A Lawsuit Alleges That DoorDash Charges iPhone Users More — What to Know
If you use food delivery apps, you may want to know about the DoorDash class action lawsuit which alleges the company charges iPhone users more.
Too lazy to walk down the street for dinner? Well, when you order from DoorDash, your delivery order may cost you more if you have an iPhone. It's no secret there are hidden fees (and suggested tipping) on just about everything these days, and while I've given up trying to calculate fees attached to my cell phone and cable bills, I still pay close attention to restaurant fees, whether I'm dining out or ordering in.
According to a lawsuit filed in the District of Maryland, DoorDash charges an "Expanded Range Fee," an "Express Option," and it charges iPhone users more than Android to order delivery. So, is there any truth to this DoorDash class action lawsuit and what does it mean for you?
Why is DoorDash being sued?
A proposed DoorDash class-action lawsuit alleges that the delivery company tacks on extra fees to orders placed through iPhones compared to identical orders placed by users with Android smartphones. It also claims that those who use DashPass, the company's $9.99-a-month service, are still charged an extra fee per order, mitigating the supposed subscription savings.
The lawsuit was filed in the District of Maryland, by plaintiff Ross Hecox, a single father who uses DoorDash and subscribes to DashPass; he also mentioned his children who have used DoorDash in the past.
The lawsuit which cites "deceptive, misleading and fraudulent practices that illegally deprives consumers of millions, if not billions of dollars annually" sparked a response from a DoorDash spokesperson.
"The claims put forward in the amended complaint are baseless and simply without merit," a DoorDash spokesperson said. "We ensure fees are disclosed throughout the customer experience, including on each restaurant store-page and before checkout."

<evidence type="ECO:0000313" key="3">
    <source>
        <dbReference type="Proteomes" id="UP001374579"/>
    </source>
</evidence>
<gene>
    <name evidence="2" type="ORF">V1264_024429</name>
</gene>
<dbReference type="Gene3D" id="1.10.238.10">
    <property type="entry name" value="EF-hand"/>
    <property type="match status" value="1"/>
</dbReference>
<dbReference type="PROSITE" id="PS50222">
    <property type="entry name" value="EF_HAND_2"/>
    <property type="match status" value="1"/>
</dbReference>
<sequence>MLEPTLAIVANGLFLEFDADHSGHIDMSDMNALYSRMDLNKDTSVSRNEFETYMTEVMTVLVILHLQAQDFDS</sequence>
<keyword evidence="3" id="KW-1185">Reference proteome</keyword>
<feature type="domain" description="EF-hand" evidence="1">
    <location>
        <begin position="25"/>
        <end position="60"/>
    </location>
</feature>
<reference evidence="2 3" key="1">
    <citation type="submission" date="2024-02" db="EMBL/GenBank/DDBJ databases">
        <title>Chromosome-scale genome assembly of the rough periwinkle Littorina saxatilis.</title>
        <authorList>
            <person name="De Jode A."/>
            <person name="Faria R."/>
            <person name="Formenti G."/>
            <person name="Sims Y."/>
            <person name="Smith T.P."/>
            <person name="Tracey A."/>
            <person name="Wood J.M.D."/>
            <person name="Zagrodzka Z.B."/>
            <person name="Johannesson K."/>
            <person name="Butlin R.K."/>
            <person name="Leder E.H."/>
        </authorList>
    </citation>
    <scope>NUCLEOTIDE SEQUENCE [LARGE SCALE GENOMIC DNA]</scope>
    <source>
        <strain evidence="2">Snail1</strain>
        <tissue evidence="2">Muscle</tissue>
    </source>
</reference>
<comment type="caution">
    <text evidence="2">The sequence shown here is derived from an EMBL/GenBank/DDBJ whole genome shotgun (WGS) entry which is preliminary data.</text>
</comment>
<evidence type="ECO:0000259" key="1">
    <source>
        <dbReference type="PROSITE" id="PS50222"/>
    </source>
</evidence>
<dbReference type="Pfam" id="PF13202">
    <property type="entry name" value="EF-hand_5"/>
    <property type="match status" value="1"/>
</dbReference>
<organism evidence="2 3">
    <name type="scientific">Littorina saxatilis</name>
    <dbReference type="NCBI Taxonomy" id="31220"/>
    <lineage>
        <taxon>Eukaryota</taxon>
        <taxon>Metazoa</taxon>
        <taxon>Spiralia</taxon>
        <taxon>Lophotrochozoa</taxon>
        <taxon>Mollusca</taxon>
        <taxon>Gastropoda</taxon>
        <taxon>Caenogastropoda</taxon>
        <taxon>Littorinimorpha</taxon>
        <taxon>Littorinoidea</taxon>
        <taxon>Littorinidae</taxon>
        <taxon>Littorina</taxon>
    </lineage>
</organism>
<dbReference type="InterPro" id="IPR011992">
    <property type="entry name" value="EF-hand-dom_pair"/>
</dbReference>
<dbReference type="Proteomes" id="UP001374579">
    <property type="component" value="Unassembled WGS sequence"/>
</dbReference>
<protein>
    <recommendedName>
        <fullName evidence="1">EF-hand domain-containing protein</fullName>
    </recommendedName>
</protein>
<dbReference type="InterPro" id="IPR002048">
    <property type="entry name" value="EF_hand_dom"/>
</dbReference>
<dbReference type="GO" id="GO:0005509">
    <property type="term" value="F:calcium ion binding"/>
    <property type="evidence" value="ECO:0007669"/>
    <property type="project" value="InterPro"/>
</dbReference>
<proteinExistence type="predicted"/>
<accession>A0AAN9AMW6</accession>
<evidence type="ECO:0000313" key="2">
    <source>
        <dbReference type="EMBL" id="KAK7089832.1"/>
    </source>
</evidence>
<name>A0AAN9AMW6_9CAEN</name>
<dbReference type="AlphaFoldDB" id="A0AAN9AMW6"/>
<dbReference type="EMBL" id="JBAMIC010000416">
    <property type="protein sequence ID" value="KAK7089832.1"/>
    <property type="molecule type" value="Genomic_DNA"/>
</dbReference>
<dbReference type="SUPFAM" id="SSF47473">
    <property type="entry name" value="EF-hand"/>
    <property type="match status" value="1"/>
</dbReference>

How does DoorDash mislead and defraud customers?
The DoorDash class-action lawsuit alleges that DoorDash misleads and defrauds customers by:
- Making the "Delivery Fee" seem related to distance or demand, but none of the money goes to the delivery person.
- Charging an "Expanded Range Delivery" fee that seems based on distance but is really based on a restaurant's subscription level or demand.
- Offering an "Express" option that implies faster delivery, but it then changes to "Priority" on billing, making delivery times irrelevant.
- Including a 99-cent marketing fee that's paid by the customer rather than the restaurant.
- Adding minimum order amounts to its zero-fee DashPass memberships and coupon offers.
- Manipulating DashPass subscriptions to look like savings, when the company simply creates new fees to seem reduced.
- Charging iPhone users more than Android users when ordering exactly the same thing.
Does DoorDash charge iPhone users more than Android?
The lawsuit's key claim states the Expanded Range Fee isn't defined on the list of fees on DoorDash's website. The fee is applied to some orders with delivery addresses near the pickup location and doesn't appear to be passed on to delivery workers. In a test, an iPhone user placing a Panera order was charged an Expanded Range Fee of 99 cents, while the Android user, who was much farther away, was not.
This fee has also been tacked on to some orders made through a regular DoorDash account when a customer uses an iPhone. According to the lawsuit, "DoorDash charges the expanded range fee on iPhone users more often than Android users and charges iPhone users more for 'delivering' (likely because studies reveal iPhone users earn more)."
The plaintiffs conducted multiple tests, and in each case the iPhone user was:
- Charged $5 more despite being closer to a Panera location than the Android user.
- Shown a "discounted" Delivery Fee despite paying $2 more than Android.
- Charged more for the same order than while on an Android device.
- Received less of a discount with DashPass than an Android user with DashPass.
The plaintiffs are asking for $1 billion in damages. DoorDash is an online marketplace with over 32 million users and billions of dollars in revenue. In 2020, they raised $3.2 billion during this initial public offering.
If you think you were impacted by DoorDash's deceptive practices, you'll have to wait until the official decision of the court.